I notice that everyone here is very much against complaining. I would not call this complaining but bitter criticism. -- If the person who came as a replacement for my former colleague is equally (if not more qualified) than him, why is he paid, not less but much, much less? I understand that COP, like all other companies, wants to get as much as possible and pay as little as possible, but I was also surprised that the replacement was paid so much less.
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Since you like to compare yourself to others, did you know the energy sector has the highest median salary of any industry in the S&P 500?
If you manage to survive for 25-30 years and prudently invest a big chunk of your income, you will retire in a style most Americans can only dream of.
It's called the Big Reset kiddo. Salaries exploded during the hundred-dollar-oil days because every company was competing with every other company for warm bodies to grow as rapidly as possible. Now these same companies are replacing the same people they overpaid for with newbies at a lower cost.
Just remember, the faster your total cost to the company rises, the closer you come to getting laid off during the next downturn and/or reorganization.
I was told by my supervisor the discrepancy between my salary and the person I replaced. I was totally caught off guard. I knew there would be some difference. However, I did not expect it to be 30k difference in salary alone…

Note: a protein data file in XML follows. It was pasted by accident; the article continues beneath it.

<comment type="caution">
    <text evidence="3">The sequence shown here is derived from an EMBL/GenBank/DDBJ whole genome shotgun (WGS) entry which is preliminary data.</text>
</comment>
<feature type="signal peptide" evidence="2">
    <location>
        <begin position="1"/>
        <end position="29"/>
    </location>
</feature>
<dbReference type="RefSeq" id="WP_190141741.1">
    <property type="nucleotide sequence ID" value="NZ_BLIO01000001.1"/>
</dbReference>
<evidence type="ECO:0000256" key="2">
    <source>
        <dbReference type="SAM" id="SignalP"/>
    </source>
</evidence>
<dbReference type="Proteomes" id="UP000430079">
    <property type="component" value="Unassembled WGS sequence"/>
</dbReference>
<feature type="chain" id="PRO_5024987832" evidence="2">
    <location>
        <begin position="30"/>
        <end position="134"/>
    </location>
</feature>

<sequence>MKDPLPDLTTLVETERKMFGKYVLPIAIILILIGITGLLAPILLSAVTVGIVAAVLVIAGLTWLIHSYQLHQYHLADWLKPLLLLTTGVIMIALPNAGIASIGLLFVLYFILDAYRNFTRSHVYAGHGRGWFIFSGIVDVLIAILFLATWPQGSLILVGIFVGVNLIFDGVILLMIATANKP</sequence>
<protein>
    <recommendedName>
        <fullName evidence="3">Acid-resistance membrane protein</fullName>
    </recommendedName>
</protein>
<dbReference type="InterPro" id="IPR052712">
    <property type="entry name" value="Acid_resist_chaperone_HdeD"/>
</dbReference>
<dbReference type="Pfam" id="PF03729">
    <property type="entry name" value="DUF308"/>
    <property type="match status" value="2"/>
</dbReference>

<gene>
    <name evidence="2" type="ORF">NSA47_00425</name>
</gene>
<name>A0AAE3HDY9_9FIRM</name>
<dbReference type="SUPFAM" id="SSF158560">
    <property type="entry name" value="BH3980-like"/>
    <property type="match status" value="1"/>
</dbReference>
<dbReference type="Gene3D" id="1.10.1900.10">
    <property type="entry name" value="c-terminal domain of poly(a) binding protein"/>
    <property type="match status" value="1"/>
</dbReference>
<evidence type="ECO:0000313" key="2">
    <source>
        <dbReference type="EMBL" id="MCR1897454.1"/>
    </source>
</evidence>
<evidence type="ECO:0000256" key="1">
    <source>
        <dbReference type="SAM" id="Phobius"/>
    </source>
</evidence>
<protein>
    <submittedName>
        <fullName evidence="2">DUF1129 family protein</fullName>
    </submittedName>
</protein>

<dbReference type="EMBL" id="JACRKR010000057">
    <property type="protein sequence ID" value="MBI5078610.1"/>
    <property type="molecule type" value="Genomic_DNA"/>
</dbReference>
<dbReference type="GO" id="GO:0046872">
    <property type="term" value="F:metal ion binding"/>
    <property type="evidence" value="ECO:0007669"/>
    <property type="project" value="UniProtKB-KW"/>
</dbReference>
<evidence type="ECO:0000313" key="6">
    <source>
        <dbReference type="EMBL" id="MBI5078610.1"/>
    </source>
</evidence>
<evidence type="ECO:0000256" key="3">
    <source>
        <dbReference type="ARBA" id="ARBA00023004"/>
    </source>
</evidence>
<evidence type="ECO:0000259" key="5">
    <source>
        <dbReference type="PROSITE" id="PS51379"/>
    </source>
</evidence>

The sKill levels and technical expertise to explore and provide engineering support to unconventional resource plays simply don’t command the compensation of offshore, deep water, Arctic and international mega projects. It’s time to recognize the rather basic needs of our assets with rather basic compensation. The unconventional plays just need the ability to consistently lather, rinse and repeat.
That 1st comment is wrong. There is a lot of demand for workers, and less supply of quality workers. Salaries should be increasing quickly. . . .
How do you really ever know who was paid what? And was the previous employee being paid so much for the job they were doing when they left? Or was the pay reflective of a past role and SGL?
Because it is supply and demand. Lots of energy folks have lot jobs. So, energy companies will be able to replace for much less. It is not right. But it is what it is